When CIS demands full “separation” and advocates for a retreat from the whole Israeli “Bible Belt” – our historical and religious sites and towns – it suggests that we must give up the spiritual and religious dimensions of our nationalism, those that are as mentioned in our Declaration of Independence, and remain with only the political one.
An excellent book written by Gen. (ret.) Gershon Hacohen asks, “What is national about national security?” Gen. Hacohen states that national security is not about technical military issues, but it derives from the national core values that kept the Jewish and Zionist flame burning during centuries of hardship.
Israel is not about creating one more successful Manhattan. This purpose is not enough for maintaining the will of the present and future generations to fight and sacrifice in order to thrive and prosper in this tough region. Understanding why we are here and not somewhere else, and what we are fighting for, is acutely important in order to keep our essence of life; even more than the number of fighter jets or tanks we possess.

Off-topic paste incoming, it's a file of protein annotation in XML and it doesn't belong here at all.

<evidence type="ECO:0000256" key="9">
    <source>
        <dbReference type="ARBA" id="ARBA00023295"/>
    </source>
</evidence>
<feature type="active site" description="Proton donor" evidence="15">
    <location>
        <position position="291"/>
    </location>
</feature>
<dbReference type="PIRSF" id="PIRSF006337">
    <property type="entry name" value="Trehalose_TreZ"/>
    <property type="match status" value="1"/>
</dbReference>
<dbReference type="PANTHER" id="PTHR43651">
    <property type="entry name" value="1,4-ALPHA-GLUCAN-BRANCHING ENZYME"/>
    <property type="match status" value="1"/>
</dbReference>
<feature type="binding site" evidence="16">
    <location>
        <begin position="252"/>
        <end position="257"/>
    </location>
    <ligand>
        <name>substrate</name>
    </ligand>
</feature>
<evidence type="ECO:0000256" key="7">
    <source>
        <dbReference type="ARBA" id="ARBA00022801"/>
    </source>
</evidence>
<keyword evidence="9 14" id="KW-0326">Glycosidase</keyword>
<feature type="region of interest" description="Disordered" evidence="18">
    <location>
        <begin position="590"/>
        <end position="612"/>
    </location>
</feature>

WE ALL AGREE that a crucial part of Zionism is maintaining a clear majority of Jews in the Jewish state; yet CIS insists on claiming that any act of applying sovereignty over areas that are inhabited by Jews and don’t include the Palestinian Authority necessarily mean that we must “annex” the Palestinians and endanger our Jewish majority. This is simply not true. 
CIS completely ignores that the “Deal of the Century” suggests Israel can apply sovereignty over Jewish communities, have full security responsibility over the whole of the Land of Israel, and that there will still be an option for a Palestinian state to be formed, in a format similar to San Marino, Lesotho or Luxembourg. A demilitarized Palestinian state was also Yitzhak Rabin’s vision when he initiated the Oslo Accords. The original two-state solution was far from what it became later on.
We all aspire to have a Jewish state that will be secured for generations to come. Knowing that we can’t afford a third exile from the land of our forefathers, we understand we can’t afford to lose even one war. However, the plan CIS is aggressively promoting, while falsely claiming that the Jewish majority is in danger, is devastating for Israel’s security.